Becoming A Mom While Single And Over Forty: Giving It To You Straight

Welcome to 30 Adoption Portraits in 30 Days, hosted by Portrait of an Adoption. This series will feature guest posts by people with widely varying adoption experiences and perspectives. 

By Becca Gruenspan

The term Single Mother by Choice (SMC) is a funny one to me. Yes, ultimately it was my choice to adopt a baby on my own, but was it really what I would have chosen? No. I wanted to be married with a large family. To go on vacations together and return to our comfortable home with enough bedrooms for all. Yah, so “choice,” uh, not REALLY!

Most of my fellow (touché) SMC’s are over 40 as well, which presented another set of questions that arose when I was making the decision to embark on this thing called single motherhood. Namely…

  • Will there be anyone my age with young kids who I will be able to relate to and hang with?
  • If not, am I ok hanging out with other moms in their 20’s and 30’s – are they ok hanging out with me???? Maybe that’s the real question. Eh, I can pass for 35 – or so I keep telling myself.
  • Will I have energy to raise a child? Let’s be real, when he is 15, I will be approaching 60. Not exactly what I had in mind when I dreamt about what my family would look like. My parents were 22 when they had me. I always thought I’d be a young mom too. Turns out, I’m just young at heart.
  • How will I raise my son to be a good man? After all, what do I know from being a man? I grew up with two sisters. Will he have sufficient male role models, will I fall in love after all (I’m still hoping so). How will not having a father impact my child?
  • Will I stay healthy? I’m all he has!
  • Do I have the right support system in place?

These are serious questions to consider. Ultimately, I decided I was enough and had what I needed to be a “good” (well, that’s loaded term) mom.

Thankfully I live in the big city of Chicago, where it’s probably been a lot easier for me to build my tribe. Surprisingly, there are a lot of women in my life my age with young children – usually a second or third child as opposed to their first.

I have the privilege of having a large and active SMC group where I’ve met some of the most supportive women – some of whom have become my closest friends. This support has been extremely helpful to me and I can’t imagine doing this on my own without this tribe who make me feel “normal.”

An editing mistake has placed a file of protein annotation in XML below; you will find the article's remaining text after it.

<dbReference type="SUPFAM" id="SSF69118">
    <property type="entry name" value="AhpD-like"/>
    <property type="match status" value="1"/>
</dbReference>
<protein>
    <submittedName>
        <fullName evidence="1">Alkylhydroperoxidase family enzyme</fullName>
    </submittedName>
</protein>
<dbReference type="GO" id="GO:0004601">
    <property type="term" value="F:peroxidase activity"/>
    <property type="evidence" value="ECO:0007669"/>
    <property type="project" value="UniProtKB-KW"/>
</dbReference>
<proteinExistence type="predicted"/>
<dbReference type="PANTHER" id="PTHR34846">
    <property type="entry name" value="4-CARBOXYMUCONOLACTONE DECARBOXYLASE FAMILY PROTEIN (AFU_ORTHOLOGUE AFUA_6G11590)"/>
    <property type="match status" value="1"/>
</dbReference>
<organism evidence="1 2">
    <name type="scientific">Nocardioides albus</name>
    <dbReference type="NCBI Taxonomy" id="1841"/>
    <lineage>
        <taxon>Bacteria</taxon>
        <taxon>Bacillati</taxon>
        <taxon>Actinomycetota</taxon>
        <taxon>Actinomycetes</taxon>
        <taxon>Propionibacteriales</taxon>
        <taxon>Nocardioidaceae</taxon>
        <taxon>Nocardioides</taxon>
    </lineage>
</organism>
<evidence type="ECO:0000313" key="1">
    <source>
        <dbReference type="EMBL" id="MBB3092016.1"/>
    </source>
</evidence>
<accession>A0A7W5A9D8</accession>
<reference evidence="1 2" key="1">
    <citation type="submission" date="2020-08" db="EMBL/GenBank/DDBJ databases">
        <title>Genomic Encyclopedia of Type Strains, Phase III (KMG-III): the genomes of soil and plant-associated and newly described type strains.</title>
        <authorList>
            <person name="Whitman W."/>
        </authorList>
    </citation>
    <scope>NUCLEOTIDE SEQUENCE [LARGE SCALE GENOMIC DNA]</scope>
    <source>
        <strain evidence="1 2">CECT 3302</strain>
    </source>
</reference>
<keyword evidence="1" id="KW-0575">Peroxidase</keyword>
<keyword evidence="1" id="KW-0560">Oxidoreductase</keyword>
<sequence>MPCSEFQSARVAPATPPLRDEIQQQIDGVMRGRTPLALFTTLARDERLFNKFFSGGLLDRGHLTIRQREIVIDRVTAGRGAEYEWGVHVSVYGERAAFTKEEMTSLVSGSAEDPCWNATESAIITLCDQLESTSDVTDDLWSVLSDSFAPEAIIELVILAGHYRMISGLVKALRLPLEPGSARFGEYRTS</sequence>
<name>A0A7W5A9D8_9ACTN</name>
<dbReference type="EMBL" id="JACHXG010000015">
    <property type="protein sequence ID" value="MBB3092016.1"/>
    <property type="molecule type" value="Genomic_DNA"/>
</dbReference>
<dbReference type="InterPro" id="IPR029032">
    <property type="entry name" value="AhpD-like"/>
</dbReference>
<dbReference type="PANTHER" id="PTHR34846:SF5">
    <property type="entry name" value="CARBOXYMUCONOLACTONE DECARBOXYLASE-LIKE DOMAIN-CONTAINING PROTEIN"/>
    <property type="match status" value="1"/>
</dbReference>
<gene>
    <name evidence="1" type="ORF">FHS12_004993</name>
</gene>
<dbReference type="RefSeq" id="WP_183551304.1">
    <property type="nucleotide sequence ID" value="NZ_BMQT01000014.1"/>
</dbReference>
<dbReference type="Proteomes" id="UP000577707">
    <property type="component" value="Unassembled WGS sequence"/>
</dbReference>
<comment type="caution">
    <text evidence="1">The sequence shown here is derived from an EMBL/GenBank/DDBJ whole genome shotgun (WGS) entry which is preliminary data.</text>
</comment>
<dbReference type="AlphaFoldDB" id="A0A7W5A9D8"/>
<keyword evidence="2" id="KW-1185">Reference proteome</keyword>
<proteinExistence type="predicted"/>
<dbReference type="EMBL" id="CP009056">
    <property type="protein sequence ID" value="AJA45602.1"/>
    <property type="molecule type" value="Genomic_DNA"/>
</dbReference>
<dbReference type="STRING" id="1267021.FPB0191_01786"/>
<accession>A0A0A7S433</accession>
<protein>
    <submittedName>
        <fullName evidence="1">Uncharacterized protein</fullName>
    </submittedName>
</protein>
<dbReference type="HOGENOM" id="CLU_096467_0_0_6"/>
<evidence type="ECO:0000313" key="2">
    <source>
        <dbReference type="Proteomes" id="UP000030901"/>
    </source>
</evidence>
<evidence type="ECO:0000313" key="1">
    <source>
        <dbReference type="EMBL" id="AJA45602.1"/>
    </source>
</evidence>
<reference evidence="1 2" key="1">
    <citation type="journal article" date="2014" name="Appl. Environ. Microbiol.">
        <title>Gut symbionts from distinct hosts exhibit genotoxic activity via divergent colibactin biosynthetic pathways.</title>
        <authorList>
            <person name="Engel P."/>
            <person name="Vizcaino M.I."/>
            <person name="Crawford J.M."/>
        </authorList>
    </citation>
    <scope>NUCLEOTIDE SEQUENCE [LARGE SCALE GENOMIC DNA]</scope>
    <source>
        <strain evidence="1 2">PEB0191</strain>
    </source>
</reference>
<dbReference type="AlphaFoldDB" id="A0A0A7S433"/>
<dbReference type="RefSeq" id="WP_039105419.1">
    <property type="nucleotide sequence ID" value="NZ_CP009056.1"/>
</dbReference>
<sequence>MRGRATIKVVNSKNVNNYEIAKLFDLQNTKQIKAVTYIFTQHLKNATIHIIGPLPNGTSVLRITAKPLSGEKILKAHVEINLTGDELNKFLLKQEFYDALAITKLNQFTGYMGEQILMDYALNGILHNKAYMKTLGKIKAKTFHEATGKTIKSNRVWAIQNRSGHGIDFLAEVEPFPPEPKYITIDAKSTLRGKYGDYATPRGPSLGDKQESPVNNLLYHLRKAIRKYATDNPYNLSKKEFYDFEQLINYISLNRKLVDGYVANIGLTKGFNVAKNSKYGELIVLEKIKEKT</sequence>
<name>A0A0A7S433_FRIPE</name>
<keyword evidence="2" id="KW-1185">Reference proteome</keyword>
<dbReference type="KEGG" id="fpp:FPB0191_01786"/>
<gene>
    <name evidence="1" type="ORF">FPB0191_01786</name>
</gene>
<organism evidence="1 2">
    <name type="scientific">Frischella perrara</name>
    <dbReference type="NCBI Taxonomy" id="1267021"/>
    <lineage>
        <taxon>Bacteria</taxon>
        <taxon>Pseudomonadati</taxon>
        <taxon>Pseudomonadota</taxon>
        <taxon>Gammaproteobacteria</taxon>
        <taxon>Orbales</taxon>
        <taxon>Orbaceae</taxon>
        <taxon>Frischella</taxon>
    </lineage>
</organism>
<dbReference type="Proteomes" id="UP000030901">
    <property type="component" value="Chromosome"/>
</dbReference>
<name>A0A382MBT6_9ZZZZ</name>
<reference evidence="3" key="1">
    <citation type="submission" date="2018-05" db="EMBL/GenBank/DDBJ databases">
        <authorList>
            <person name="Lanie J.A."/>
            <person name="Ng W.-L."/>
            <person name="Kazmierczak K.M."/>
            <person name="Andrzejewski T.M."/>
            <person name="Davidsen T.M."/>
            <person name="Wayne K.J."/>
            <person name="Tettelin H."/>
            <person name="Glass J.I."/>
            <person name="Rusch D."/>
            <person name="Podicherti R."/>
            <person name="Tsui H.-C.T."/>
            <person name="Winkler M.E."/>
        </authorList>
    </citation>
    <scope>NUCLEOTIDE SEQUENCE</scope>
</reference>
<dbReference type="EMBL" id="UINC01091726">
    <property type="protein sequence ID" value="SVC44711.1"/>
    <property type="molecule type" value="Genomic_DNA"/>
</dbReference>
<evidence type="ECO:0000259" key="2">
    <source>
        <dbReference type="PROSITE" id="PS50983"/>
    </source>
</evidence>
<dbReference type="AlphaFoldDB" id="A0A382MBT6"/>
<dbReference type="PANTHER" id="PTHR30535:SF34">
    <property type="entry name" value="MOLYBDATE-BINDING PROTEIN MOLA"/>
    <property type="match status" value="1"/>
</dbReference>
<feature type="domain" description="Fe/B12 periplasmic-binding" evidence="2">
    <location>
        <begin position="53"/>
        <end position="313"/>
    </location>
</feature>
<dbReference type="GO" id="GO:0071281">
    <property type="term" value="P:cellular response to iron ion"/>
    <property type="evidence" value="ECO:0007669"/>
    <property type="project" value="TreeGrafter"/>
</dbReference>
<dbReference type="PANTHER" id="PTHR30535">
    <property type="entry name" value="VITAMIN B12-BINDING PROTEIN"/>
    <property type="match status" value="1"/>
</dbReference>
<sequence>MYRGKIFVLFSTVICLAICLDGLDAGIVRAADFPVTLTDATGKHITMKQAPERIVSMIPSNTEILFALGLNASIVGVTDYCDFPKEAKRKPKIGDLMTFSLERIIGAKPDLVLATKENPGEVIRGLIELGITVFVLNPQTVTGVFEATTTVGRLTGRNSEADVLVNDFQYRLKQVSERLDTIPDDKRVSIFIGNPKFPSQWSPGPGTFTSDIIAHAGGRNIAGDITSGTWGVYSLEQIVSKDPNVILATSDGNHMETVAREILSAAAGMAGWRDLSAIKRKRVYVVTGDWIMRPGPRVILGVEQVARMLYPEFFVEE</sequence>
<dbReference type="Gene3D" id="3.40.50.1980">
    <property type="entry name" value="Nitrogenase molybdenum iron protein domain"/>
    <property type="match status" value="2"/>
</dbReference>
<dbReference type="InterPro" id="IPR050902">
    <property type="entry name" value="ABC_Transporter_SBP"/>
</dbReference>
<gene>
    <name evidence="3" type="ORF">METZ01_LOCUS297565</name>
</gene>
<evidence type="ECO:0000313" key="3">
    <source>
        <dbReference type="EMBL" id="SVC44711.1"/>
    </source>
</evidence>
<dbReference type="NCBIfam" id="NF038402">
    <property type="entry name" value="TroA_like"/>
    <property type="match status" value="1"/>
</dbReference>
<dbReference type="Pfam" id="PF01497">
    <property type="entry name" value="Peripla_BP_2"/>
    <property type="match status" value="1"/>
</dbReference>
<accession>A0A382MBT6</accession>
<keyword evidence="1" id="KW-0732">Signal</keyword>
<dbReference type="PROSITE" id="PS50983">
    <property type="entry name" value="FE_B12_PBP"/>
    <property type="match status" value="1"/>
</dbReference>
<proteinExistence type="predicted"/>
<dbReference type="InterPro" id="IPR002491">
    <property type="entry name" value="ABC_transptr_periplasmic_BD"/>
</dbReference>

Let’s talk about the question of energy. I am now 48 years old (I mean 35) and struggling with peri-menopause. For those of you who don’t know what that looks like, let me paint a picture…My hormones are all out of whack, I’m ravenous all-the-time and hence, have gained over 20 pounds – my son has told me more than once that I have a baby in my tummy and plays with it (that’s lovely), I’m tired and I don’t even want to talk about the night sweats!!

I’ve become a bit of a hypochondriac too. Being a single mom without backup if, God forbid, something were to happen to me, is something I worry about. So I am constantly trying to teach my son what to do in case of emergency, which just freaks him out. Now every time I’m five minutes late picking him up from after-care at school, he thinks I died. Great! I try to eat healthy (but then there’s that peri-menopause thing I’m grappling with) and work out, which is not always easy because of the lower energy and, oh, I own my own business to boot. And of course I stress out about finding time to give my son enough attention.

Ah, attention as a single mom.  All he wants is for me to play. There’s laundry piling up, dirty dishes in the sink, my floors are covered in toys and I run my own business to keep us afloat. And he wants my attention. Right. OK. Yah, let’s play Legos together or a quick game of Go-Fish. I’m just not the creative “project” mom and when it comes to homework – oy, homework! It becomes a battle.

Do I really want what little unstructured interaction we have during the week to be consumed by an argument? Nope. So, don’t do your homework. Maybe I’ll outsource for that – there’s gotta be someone else better at this.